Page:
Government of Canada supports community-based projects addressing HIV, Hepatitis C, and other sexually transmitted and blood-borne infections

by ahnationtalk on April 28, 202355 Views

From: Public Health Agency of Canada

April 28, 2023

Today, during a visit to Projet L.U.N.E., the Honourable Jean-Yves Duclos, Minister of Health, announced $18.1 million through the HIV and Hepatitis C Community Action Fund (CAF) and the Harm Reduction Fund (HRF) for 23 projects to support the work of community-based organizations addressing HIV, hepatitis C and other sexually transmitted and blood-borne infections (STBBI). STBBI are preventable, treatable and in many cases curable. However, these infections remain a significant public health concern in Canada and around the world.

The CAF supports community-based interventions to address HIV, hepatitis C, and other STBBI, among key populations disproportionately affected by these infections. Today’s funding includes over $14.5 million through the CAF, which will support 17 community-based interventions to address HIV, hepatitis C, and other STBBI. One organization receiving funding is Centre Associatif Polyvalent d’Aide hépatite C for their project, DÉSIRS (Dépister, Éduquer, Sensibiliser, Informer pour Réduire la Stigmatisation). This project will improve services related to the prevention of HIV, hepatitis C and STBBI in Montréal, Quebec through training and discussions while being mindful of inclusiveness, including of Trans and non-binary realities.

This announcement also includes over $3.5 million through the HRF which will support five projects to help reduce HIV and hepatitis C among people who share injection and inhalation drug-use equipment. Projet L.U.N.E. is one organization receiving funding under the HRF for their project,  Accompagnement des femmes par les paires en prévention ITSS (Peer supported STI prevention for women). This peer-led project in Quebec City, Quebec, will strengthen the capacity of marginalized women, and/or women who are current/former sex workers who use substances, to equip them with the knowledge and skills to prevent STBBI. The project will offer various training opportunities to encourage the uptake of screening, testing, treatment, and support resources.

The Government of Canada is committed to working with and supporting community-based organizations, Indigenous partners, provinces and territories, researchers, public health and the health sector to prevent new infections and support the global goal of ending HIV, hepatitis C and other STBBI as public health concerns by 2030.

Quotes

“Community-based organizations like Projet L.U.N.E and Centre Associatif Polyvalent d’Aide hépatite C  are critical in increasing the knowledge of effective evidence-based HIV, hepatitis C and STBBI prevention measures. The funding announced today supports projects that will engage with people living with HIV, hepatitis C and other STBBI, as well as those at risk of infection, to help communities meet their prevention needs, as well as their testing, treatment, and support needs. Through this, we are taking another step to reaching our global targets by 2030.”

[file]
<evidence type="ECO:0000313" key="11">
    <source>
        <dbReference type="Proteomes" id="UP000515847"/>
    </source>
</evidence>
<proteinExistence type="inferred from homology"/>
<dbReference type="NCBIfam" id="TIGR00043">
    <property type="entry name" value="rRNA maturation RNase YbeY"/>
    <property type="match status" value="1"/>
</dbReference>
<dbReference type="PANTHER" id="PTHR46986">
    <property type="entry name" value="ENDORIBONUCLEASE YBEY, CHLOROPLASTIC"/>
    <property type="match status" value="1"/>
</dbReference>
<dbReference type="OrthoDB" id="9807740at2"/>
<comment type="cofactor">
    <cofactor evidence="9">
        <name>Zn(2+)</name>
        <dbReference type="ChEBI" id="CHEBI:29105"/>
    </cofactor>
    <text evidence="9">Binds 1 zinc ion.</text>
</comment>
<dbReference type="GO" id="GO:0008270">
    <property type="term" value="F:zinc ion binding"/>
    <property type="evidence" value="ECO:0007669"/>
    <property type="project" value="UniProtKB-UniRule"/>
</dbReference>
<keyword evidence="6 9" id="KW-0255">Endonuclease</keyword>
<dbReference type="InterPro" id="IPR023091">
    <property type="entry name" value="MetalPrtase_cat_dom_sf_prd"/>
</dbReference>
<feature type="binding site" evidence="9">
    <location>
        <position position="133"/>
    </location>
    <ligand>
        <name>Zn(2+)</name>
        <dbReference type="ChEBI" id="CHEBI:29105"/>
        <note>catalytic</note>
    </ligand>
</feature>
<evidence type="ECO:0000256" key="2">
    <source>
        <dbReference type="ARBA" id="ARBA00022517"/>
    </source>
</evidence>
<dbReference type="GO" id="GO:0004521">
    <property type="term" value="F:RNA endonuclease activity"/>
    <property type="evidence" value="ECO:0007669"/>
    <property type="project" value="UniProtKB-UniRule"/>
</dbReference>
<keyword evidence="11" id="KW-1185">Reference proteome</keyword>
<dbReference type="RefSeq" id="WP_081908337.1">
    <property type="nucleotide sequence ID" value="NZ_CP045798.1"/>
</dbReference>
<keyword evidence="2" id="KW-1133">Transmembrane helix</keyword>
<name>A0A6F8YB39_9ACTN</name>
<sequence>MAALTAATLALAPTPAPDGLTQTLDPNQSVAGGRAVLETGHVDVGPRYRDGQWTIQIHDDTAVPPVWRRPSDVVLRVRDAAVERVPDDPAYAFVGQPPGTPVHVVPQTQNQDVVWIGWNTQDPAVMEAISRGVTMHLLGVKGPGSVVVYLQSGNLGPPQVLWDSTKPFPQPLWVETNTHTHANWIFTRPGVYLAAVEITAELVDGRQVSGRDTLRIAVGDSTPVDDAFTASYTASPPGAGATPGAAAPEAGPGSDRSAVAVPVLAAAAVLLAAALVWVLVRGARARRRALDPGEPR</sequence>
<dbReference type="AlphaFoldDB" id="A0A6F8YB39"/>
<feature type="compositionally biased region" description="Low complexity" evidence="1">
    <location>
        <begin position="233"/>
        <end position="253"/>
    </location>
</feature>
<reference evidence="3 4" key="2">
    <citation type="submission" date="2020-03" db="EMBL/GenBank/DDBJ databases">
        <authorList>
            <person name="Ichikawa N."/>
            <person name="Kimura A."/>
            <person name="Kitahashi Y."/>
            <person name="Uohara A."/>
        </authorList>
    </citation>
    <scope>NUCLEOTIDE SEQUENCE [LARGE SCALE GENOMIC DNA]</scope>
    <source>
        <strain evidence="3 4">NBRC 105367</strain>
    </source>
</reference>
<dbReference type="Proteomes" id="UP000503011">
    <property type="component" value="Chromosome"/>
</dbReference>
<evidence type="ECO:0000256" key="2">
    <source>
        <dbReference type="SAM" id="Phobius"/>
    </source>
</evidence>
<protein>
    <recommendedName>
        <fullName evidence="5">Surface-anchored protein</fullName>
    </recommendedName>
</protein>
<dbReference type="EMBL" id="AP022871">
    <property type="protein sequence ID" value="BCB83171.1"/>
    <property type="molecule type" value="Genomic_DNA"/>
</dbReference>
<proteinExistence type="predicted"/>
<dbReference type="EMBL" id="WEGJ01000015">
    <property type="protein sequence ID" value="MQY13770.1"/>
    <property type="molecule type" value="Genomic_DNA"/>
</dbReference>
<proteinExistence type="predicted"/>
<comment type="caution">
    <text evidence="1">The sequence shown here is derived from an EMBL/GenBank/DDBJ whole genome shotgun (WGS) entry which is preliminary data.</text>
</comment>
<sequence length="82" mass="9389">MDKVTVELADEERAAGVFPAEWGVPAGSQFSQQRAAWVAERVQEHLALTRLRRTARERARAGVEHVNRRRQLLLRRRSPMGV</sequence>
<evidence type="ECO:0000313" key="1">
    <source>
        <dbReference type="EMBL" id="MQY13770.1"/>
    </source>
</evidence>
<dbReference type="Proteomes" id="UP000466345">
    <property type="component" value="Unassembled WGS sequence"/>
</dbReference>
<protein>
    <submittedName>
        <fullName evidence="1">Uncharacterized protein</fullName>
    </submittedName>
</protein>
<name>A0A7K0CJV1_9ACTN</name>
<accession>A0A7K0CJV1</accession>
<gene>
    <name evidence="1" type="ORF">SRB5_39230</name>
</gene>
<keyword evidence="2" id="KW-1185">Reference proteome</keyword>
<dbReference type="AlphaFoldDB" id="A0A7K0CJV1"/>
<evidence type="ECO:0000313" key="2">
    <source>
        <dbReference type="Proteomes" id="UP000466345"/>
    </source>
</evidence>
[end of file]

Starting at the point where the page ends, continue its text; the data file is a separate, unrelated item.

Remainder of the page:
The Honourable Jean-Yves Duclos
Minister of Health

“Although great strides have been made in the prevention and treatment of STBBIs in Canada, much more needs to be done to improve the lives of people at greatest risk for infection. The projects announced today under the Harm Reduction Fund will greatly help community-based efforts to reduce stigma toward these populations, prevent new and reoccurring infections and connect people to testing, prevention, treatment and care. Congratulations to all those who received funding!”

The Honourable Carolyn Bennett
Minister of Mental Health and Addictions, and Associate Minister of Health

Quick facts

  • Through the HIV and Hepatitis C Community Action Fund, the Public Health Agency of Canada (PHAC) invests $26.4 million annually to support time-limited projects (up to 5 years) across Canada to address HIV, hepatitis C and other sexually transmitted infections (e.g. chlamydia, gonorrhea, syphilis).
  • Through the Harm Reduction Fund, PHAC invests $7 million annually to support time-limited projects (3 to 5 years) across Canada that will help reduce HIV and hepatitis C among people who share injection and inhalation drug-use equipment.
  • On August 1, 2022, the Government of Canada announced $17.9 million in time-limited funding (2022-2023) to improve access to testing, including $8 million to community-based organizations to support their capacity to distribute and promote HIV self-tests and link people to care. An additional $9.9 million was provided to the National Microbiology Laboratory to expand community-based testing in northern, remote, and isolated communities including $1.2 million to the BC Centre for Disease Control and BC’s First Nations Health Authority to build on previous community-based testing initiatives, including testing for STBBI.
  • Efforts to address STBBI in Canada are guided by the Pan-Canadian Framework for Action on STBBI and the Government of Canada Five Year Action Plan on STBBI (Action Plan).

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Contacts

Guillaume Bertrand
Senior Communications Advisor and Press Secretary
Office of the Honourable Jean-Yves Duclos
Minister of Health
613-957-0200

Media Relations
Public Health Agency of Canada
613-957-2983
media@hc-sc.gc.ca

Maja Staka
Senior Communications Advisor and Press Secretary
Office of the Honourable Carolyn Bennett
Minister of Mental Health and Addictions and Associate Minister of Health
343-552-5568

Public Inquiries:
613-957-2991
1-866-225-0709

NT5

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